Farms Finest: Sharing wonderful food lessons again | AspenTimes.com

Farms Finest: Sharing wonderful food lessons again

Joni Keefe
Special to The Aspen Times

Does anyone remember hearing about those ancient high school classes called home economics, where the girls learned how to bake cakes and work with Simplicity Dress Patterns, and the boys went to shop class to build bookshelves or learn how to tune up a car?

Practical skills were taught in schools that were useful in everyday life. These programs included nutrition along with the handling and preparation of food.

Although the curriculum in these classes would be outdated by today's standards, the value of the concept remains. If schools offered updated classes on similar subjects such as nutrition or how to prepare food from scratch, our health would be better off and would not have fallen off track.

The American Heart Association states that about 1 in 3 American kids and teens today is overweight or obese, nearly triple the rate in 1963. With good reason, childhood obesity is now the No. 1 health concern among parents in the United States, topping drug abuse and smoking.

The basics of good nutrition are not being taught in school, and inside many busy homes, "cooking" involves freezer food and the microwave. This is especially concerning because at a very early age, a child's eating patterns are set for a lifetime.

The health of those who are raised on nutritionally hollow food is and has been compromised. Worse, not unlike a drug, junk food creates a craving for more. The hook has been set, reeling in repeating customers, a marketing dream come true for the food giants. (Are there any comparisons to be made here to the tobacco industry?)

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The bulk of nutrition "education" is being done by the food industry itself. You can say we have put "the fox in the henhouse." Implied messages, superhero images and movie-star endorsements are influencing choices. To blindly allow the fast-food giants to educate kids on nutrition is insane.

Fortunately there are emerging programs like Food Day and the Jamie Oliver Foundation. Together they have organized one day a year as a national day to celebrate healthy and affordable food.

This year, Aspen Elementary and Middle schools have joined the cause. With the help of local community support, a new children's food event has been created. This is all happening here in our local schools on Wednesday.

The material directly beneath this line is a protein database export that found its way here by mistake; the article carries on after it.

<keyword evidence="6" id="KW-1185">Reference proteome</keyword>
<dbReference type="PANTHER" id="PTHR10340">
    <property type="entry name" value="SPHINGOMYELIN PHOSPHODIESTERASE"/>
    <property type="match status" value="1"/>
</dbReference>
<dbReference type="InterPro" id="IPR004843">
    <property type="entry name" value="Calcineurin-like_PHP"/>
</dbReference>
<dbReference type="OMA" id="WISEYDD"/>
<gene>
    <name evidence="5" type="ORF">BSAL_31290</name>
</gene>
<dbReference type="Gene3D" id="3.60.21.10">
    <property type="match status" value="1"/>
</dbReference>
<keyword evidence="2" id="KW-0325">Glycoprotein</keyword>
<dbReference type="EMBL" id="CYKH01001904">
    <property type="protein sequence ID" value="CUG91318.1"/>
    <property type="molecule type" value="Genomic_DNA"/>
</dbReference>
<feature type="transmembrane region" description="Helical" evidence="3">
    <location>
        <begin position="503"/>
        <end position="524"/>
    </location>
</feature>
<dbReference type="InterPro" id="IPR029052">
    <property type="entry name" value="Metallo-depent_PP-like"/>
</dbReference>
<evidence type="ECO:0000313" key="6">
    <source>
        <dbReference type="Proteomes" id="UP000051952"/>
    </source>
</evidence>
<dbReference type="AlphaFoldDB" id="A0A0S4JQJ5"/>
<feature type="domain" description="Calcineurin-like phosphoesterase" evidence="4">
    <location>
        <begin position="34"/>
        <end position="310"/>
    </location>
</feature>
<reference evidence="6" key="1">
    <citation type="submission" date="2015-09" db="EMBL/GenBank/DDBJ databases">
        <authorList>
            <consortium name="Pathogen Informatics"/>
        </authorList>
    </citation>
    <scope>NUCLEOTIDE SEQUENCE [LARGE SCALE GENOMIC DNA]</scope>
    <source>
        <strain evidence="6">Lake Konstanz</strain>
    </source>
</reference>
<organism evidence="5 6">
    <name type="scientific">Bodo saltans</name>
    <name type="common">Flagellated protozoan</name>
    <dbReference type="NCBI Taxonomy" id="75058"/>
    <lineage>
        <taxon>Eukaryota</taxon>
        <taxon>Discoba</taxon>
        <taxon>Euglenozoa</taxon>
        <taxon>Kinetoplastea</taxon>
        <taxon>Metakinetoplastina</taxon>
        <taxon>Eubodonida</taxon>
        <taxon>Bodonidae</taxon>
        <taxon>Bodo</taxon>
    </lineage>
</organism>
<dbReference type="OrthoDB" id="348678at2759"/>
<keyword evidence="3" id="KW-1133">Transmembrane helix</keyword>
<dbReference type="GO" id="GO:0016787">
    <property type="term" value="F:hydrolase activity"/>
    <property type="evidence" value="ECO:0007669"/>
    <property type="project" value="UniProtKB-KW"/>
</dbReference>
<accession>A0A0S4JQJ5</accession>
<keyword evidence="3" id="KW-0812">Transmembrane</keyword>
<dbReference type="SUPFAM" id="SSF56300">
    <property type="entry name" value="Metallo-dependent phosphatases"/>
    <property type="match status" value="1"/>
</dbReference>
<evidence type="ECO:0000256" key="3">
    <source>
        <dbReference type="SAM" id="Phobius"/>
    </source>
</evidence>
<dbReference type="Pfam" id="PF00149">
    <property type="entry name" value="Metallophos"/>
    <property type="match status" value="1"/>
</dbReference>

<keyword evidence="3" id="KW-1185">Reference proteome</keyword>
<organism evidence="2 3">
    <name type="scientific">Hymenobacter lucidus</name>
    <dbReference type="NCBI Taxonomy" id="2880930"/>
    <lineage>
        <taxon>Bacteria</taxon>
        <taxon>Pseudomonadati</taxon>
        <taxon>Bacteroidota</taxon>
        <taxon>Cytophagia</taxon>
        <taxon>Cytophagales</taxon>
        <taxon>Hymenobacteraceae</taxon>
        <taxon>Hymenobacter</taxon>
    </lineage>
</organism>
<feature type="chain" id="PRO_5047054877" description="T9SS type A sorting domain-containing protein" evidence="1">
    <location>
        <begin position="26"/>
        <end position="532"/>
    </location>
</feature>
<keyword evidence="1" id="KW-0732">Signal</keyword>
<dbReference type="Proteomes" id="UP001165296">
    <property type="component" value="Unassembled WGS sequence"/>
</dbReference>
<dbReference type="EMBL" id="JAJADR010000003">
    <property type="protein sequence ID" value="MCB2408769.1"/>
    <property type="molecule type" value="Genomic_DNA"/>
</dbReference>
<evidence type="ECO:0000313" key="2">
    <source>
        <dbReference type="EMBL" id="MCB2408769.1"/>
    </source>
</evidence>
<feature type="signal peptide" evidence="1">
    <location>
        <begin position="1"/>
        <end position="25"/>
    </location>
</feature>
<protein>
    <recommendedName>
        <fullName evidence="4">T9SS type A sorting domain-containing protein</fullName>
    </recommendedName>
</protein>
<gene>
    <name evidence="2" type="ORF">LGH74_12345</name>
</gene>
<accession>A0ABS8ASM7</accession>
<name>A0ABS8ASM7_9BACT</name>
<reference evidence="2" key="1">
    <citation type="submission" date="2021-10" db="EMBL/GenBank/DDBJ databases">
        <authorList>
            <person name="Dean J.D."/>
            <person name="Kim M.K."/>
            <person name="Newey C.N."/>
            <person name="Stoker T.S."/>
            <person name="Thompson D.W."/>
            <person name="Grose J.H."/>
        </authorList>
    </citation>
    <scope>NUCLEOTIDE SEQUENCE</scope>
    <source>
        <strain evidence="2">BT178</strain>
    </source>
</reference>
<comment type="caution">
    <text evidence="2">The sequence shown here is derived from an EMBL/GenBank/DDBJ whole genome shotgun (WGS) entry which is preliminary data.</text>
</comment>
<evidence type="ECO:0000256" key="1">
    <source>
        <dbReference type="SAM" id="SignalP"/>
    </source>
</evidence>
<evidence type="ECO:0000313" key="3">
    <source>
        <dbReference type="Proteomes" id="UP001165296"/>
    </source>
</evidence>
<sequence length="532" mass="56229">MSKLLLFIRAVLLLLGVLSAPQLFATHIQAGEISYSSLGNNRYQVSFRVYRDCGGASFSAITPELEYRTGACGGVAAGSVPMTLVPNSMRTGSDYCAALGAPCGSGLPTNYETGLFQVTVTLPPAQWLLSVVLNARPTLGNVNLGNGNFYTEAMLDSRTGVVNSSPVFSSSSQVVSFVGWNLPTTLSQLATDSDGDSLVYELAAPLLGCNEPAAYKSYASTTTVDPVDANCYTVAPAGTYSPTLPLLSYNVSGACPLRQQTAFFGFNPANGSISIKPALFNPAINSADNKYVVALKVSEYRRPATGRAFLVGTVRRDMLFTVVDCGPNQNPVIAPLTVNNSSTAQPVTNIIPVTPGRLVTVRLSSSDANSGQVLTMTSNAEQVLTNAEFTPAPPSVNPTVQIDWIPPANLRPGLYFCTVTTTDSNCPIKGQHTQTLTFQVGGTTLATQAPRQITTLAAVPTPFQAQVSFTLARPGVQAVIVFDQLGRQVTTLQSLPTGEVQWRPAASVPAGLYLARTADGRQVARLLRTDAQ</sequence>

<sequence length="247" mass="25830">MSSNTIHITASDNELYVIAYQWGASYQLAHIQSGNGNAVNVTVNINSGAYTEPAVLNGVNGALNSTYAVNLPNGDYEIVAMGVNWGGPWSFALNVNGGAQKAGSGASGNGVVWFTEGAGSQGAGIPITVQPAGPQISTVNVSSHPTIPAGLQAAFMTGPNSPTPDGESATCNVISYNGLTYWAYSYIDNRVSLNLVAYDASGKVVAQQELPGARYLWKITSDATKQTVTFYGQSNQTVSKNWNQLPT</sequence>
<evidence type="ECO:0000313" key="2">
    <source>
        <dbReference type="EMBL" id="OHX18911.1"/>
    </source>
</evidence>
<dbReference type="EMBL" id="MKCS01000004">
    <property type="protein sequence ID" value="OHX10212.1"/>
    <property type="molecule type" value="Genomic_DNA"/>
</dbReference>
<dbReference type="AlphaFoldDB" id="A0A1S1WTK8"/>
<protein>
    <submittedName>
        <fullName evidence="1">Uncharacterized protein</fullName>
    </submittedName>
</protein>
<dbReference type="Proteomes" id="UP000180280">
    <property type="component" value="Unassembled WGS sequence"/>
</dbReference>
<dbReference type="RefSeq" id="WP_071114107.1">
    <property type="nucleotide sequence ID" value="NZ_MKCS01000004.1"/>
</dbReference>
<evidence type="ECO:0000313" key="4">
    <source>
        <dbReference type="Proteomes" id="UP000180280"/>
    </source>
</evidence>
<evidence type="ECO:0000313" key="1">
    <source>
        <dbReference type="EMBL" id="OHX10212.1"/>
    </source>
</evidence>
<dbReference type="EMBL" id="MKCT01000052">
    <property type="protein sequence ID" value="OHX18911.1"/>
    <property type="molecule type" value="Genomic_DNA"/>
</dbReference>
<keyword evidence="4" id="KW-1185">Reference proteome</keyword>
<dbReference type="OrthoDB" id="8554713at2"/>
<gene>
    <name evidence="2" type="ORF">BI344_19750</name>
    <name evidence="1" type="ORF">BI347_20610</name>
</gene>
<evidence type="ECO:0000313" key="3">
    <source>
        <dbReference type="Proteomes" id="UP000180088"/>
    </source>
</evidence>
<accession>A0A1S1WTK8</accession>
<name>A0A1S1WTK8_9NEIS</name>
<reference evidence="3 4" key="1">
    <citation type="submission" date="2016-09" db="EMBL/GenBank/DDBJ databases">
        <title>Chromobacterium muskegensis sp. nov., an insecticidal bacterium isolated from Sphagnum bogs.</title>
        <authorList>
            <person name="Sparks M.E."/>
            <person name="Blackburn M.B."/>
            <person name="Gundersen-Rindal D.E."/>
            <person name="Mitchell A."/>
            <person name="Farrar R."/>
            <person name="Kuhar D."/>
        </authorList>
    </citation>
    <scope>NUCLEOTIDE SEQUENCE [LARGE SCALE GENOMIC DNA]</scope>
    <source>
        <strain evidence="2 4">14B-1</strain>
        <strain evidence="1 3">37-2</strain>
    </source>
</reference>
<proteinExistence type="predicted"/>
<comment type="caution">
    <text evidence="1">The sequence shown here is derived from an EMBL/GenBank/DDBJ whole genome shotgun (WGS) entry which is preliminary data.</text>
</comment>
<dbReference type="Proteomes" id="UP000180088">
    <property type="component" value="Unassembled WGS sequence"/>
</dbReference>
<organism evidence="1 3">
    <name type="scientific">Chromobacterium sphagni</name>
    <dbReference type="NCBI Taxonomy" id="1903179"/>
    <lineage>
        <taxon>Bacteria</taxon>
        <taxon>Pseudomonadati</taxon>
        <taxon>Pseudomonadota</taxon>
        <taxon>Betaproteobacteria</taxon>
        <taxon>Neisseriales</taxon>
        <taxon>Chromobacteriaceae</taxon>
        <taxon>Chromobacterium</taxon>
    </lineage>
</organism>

As usual, a healthy, hot lunch will be available, but the cafeteria also will host a children's food-tasting event, which is free of charge. Various stations of delicious food will be available from local sponsors such as Avalanche Cheese, Jack Reed's apple cider, Rock Bottom Ranch, Crystal River Meats, Smoke BBQ Restaurant, Nutrition Cafe and Shamrock Foods, along with numerous volunteers to help make the event memorable for the children.

"I wanted this to be something that every student could be a part of, not just those who buy lunch," said Tenille Folk, chef at Aspen High School. "I believe all students, teachers, staff and parents should be exposed to and educated in the importance of healthy, affordable and sustainable food, all of which is available in the Aspen Elementary and Middle schools every day."

The Jamie Oliver website says, "Imagine a world where children were fed tasty and nutritious, real food at school from the age of 4 to 18. A world where every child was educated about how amazing food is, where it comes from, how it affects the body and how it can save their lives."

For more information, visit http://www.jamie oliverfoodfoundation.org and http://www.food day.org.

Joni Keefe moved to the Roaring Fork Valley after a career in landscape design. She is passionate about local food and agriculture. For more information, her website is Farmsfinest.com, or follow her on Twitter. Connect at joni@farmsfinest.com.